As the clocks go back autumn is well and truly under way and winter is just around the corner. Traditionally autumn was a time for the keen gardener to cut down, sweep up and make the garden tidy for winter. However our understanding of the needs of the wildlife that live and visit our gardens is much greater and most of us want to garden in a way that will encourage and help the many species that rely on gardens to survive the winter ahead. So here are some helpful hints to help the wildlife in your garden.
The not so tidy gardener: leave herbaceous plant seed heads to stand over the winter, only cutting them down in early spring, these are an invaluable food soruse for birds small mammals and over wintering insects can take refuge through the winter.
Similarly do not go completely mad removing every fallen leaf from the garden, the odd pile at the back of the border, or under the hedge, or piles raked to the edges of paths or in heaps on noncultivated bits of ground are wonderful hibernation habitats for a range of creatures including, amphibians, frogs,toads and newts. Reptiles like slow-warms and of course for small field mice and other mammals as well as a good habitat for intersects of many species.
Try to find room in your garden for the odd pile of small twigs and even logs, again in the corner of a border or down by the compost heap, somewhere where the piles will not be disturbed, if the piles are large enough and have leafs piled through them they may even turn out to be a suitable hibernation spot for a hedgehog to carry out it’s over wintering hibernation. Sadly Hedgehogs are becoming an increasingly rare sight in domestic gardens and we must all do our bit to try to create the right habitat for them.
Many other species will also use these twig/stick and log piles from a mass of different insects to over wintering bees, small mammals, reptiles and amphibians. A more decorative solution may be to hang a ‘bug hotel’ from a fence post or up under the eves of your house roof.
There are also ready made hedgehog houses on the market, these should be placed in a quite sheltered place away from any disturbance, including the local cats and any dogs. The hedgehog house should be in a position where it will not be disturbed through the winter months and preferable somewhere it can stay long term. The other big problems for Hedgehogs is habitat loss, the domestic garden is an important habitat but with implementable close board fencing now being the norm for garden boundaries rather than the porous garden hedge, the hedgehogs are struggling to move about the garden environment and are not able to have the size of territory they require for a healthy existence. So if you have a sturdy fence then think about cutting a small gap say 100/150mm wide by about the same high or a little bigger at a few points down your fence and on the corresponding side of the garden to allow hedgehogs to freely roam.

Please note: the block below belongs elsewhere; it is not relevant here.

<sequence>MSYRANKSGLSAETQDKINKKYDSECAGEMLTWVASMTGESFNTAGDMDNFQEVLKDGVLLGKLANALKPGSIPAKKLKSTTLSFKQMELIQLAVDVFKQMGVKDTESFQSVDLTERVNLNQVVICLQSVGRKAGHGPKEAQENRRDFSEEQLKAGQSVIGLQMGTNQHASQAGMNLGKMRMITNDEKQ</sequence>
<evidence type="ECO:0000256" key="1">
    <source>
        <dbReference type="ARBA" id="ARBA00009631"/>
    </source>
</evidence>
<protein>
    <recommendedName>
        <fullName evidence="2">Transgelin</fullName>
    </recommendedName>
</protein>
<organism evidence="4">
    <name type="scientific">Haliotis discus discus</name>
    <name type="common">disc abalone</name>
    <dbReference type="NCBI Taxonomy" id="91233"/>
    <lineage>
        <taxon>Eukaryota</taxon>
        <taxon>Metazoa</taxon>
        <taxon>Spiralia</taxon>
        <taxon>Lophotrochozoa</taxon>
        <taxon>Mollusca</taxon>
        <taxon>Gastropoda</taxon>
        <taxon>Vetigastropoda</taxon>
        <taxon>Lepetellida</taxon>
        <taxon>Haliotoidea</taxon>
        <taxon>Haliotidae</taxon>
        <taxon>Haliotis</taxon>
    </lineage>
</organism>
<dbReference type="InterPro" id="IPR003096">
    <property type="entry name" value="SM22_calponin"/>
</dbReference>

Grass cutting, consider leaving the grass longer at the edges of the lawn perhaps 4 to 6 weeks growth, to allow a different habitat for over wintering species. Also if possible is there an area of grass that you can let grow to seed and leave uncut till early spring, this will become an invaluable area for insects, reptiles, amphibians and small hibernating field mice, particularly if this taller area of grass can edge a hedge or shrubby area.
Winter Feeding, from bird tables to nut and seed feeders to fat balls, and a whole range of bird feeders that are now squirrel proof, the market is flooded with all sizes and types to suit every situation and bird and gardener. Make sure you site the feeders well, not just for your enjoyment to see the birds from the kitchen, but also at a good height where the birds will not fall pry to the local cats. Also put out a low pot or bird bath for the birds, With both the feeders and bird bath it is very important to keep them regularly clean to prevent the spread of disease
So now you have an excuses not to be such a tidy gardener, and I hope these suggestions have inspired you to do your bit in your garden this autumn to help the animal species that live in and visit your garden get through the winter weather, be it a mild southern one or one with the odd attic blast.
For more information see www.rhs.org.uk/advise/wildlife for general information about helping wildlife in your garden. Also see www.rspb.org.uk/birds-and-wildlife for help and information on bird food types for what bird species and for advise on different types of bird feeders